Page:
Public sector contractors despair at off-payroll IR35 consultation
If the reforms go ahead, then public sector bodies and agencies would be responsible for deciding whether a contractor qualifies for IR35 restrictions. This differs from the current system where intermediaries like individual limited companies (commonly known as personal service companies) or umbrella companies decide IR35 status.
Experts believe that this will result in more public sector contractors being ‘caught out’ by IR35 legislation. Some fear that even the most independent contractors are at risk of paying more tax because of difficulties proving the absence of IR35.
These reforms are likely to take effect from April 2017. At present, there are no plans for similar reforms for private sector contractors.
Criticism of the policy has been widespread. One of the most vocal critics thus far has been the Freelancer & Contractor Services Association (FCSA), which suggested that reforms were unfair and could damage the modern workforce.
Julia Kermode, CEO of FCSA, said: “The Government seems intent on forcing the entire workforce to be employed which is an incredibly outdated stance and a real concern given the UK’s reliance on the flexible workforce to support the UK economy.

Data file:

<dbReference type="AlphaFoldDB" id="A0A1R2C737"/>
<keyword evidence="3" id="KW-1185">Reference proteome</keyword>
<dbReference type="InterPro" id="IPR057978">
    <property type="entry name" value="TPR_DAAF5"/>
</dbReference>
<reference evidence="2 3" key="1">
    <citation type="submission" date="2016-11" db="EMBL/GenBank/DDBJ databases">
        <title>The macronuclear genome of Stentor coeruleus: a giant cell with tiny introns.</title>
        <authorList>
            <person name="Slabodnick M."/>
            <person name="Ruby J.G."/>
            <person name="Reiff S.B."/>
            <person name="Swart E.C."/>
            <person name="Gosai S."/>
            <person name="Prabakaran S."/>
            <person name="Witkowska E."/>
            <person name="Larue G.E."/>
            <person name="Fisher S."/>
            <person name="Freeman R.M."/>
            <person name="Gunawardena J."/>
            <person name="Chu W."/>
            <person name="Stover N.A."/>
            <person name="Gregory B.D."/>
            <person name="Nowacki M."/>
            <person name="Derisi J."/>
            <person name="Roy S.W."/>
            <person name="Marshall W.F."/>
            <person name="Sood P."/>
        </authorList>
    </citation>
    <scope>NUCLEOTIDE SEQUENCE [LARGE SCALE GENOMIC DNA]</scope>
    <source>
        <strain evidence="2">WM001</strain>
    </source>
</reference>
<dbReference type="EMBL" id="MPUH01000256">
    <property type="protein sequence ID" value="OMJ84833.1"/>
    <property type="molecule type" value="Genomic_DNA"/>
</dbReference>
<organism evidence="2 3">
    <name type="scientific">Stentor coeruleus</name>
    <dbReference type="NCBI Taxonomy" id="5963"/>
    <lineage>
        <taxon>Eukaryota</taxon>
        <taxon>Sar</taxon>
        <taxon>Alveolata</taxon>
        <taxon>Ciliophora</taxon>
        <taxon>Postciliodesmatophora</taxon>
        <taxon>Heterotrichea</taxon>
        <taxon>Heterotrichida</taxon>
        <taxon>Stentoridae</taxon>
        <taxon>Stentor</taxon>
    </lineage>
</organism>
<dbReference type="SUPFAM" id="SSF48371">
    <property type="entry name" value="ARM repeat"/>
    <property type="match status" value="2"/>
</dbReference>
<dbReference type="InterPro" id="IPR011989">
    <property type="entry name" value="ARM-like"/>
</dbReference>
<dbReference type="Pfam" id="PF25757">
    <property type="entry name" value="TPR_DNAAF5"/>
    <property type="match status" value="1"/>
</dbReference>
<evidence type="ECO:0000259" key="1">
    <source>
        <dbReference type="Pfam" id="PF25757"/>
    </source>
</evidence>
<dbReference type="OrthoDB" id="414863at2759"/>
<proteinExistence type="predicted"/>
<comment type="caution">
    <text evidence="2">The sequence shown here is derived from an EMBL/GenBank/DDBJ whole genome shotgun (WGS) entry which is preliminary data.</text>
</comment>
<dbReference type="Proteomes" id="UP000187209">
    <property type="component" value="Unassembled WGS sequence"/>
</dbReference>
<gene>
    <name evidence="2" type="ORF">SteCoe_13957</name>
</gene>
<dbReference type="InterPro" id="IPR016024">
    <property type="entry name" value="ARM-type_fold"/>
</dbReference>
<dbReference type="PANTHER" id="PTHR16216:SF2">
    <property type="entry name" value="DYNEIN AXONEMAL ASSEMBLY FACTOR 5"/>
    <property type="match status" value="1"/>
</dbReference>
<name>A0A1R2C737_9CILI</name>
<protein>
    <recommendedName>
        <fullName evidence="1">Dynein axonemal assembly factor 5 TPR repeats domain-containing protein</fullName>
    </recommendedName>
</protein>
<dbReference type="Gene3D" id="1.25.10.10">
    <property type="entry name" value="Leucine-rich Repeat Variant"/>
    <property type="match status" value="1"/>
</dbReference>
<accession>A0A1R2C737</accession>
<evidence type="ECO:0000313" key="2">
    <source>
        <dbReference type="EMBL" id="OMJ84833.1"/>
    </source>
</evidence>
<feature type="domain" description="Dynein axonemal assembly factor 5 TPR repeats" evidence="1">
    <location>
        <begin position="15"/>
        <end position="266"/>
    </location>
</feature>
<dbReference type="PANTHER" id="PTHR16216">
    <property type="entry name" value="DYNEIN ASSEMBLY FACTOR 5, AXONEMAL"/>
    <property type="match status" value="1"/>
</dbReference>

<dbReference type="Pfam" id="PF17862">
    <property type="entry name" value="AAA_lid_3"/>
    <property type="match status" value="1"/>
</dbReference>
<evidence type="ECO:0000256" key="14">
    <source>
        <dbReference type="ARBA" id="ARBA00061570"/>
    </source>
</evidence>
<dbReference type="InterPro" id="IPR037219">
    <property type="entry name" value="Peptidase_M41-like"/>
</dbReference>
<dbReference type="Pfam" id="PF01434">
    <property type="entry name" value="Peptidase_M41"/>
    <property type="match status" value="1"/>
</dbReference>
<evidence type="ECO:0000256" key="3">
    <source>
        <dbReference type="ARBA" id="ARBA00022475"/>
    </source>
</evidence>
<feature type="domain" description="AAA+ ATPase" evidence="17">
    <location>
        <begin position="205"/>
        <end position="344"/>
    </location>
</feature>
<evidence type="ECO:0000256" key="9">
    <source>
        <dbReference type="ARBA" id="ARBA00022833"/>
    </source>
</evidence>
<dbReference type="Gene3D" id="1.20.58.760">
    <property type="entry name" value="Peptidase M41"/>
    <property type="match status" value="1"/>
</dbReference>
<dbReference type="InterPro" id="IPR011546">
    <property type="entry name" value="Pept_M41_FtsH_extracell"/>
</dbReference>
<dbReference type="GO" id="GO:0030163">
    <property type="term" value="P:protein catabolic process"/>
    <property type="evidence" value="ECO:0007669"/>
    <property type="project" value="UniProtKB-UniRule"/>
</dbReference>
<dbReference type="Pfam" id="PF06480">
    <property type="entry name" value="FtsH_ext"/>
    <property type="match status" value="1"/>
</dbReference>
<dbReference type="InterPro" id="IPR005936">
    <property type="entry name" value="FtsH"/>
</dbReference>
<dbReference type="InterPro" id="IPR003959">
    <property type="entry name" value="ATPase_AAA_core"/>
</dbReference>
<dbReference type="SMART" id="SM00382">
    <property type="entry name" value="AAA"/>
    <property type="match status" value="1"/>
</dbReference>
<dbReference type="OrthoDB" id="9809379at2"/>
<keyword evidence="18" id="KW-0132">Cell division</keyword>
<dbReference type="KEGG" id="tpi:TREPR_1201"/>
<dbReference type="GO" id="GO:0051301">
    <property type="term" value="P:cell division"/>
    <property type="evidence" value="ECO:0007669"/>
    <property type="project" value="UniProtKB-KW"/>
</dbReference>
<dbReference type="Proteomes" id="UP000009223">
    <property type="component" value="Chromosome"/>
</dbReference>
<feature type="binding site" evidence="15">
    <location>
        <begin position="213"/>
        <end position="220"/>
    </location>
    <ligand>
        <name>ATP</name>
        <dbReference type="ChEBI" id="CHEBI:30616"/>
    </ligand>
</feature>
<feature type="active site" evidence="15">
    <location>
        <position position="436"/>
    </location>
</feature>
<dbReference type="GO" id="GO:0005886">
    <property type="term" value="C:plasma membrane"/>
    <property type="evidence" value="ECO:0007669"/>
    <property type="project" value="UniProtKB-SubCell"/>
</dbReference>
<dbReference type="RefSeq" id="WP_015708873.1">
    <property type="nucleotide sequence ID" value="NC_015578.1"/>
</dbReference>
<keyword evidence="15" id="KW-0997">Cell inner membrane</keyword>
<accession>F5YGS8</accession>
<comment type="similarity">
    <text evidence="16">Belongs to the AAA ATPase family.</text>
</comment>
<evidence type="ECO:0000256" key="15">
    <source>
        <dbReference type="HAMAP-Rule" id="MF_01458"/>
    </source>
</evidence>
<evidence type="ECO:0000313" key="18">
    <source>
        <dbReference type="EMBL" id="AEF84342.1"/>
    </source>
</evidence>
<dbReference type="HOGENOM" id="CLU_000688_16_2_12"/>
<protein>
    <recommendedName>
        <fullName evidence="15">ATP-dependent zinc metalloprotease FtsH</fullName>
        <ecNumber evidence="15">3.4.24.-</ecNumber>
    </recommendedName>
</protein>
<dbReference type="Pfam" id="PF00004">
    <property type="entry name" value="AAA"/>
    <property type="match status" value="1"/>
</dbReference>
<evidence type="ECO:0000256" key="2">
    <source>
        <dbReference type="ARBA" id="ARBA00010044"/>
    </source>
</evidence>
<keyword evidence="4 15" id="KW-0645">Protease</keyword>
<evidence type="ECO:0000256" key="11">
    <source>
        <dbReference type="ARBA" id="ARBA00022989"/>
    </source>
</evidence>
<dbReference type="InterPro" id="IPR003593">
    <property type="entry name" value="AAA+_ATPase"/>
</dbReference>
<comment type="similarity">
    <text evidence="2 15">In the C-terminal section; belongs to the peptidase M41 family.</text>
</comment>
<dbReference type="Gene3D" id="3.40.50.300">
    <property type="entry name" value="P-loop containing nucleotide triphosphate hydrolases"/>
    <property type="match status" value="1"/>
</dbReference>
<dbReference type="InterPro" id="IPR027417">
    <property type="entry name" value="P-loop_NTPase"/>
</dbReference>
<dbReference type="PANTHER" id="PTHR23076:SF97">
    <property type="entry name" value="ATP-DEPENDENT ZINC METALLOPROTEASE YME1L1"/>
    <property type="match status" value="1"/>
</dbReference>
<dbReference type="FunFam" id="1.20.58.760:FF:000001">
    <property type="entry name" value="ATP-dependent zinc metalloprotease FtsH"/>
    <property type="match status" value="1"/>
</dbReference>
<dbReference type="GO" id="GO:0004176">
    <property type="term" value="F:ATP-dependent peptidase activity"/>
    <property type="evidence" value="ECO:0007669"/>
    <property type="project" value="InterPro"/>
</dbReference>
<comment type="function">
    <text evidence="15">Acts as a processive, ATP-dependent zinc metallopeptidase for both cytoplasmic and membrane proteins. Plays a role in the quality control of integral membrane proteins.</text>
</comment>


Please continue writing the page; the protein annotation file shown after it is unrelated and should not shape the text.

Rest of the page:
“The consultation makes it very clear that employment rights will be outside the scope which means that an individual will be paying tax as an employee but will not automatically have the corresponding statutory employment rights. This is unfair, unethical and fundamentally wrong.”
The trade association also suggested that the reforms would bring some quite severe unintended consequences. Kermode continued: “The implications of the proposed changes will be significant – the new legislation could see contractors falsely put on the payroll and taxed at a higher rate when they shouldn’t be, or worse, that freelancers will be discriminated against as hirers choose alternatives to fulfil their staffing needs.
“It is a no win situation in an already stretched public sector that relies on temporary workers.”
response to the consultation also questions the necessity of reform. They say that earlier in May, the FCSA presented evidence to the Public Accounts Committee implying that 90% of temporary workers in the public sector are tax compliant.
This flies in the face of the rationale behind the reforms which have been prompted by “evidence of widespread non-compliance” with the existing IR35 rules.
Nick Holmes, CEO of Umbrella.co.uk, will be working closely with the FCSA as they participate in the consultation and attempt to get the government to see reason.
Public sector contractors are also being urged to contact the government to tell them how the changes will affect them personally. Read the government’s consultation document and respond by clicking here.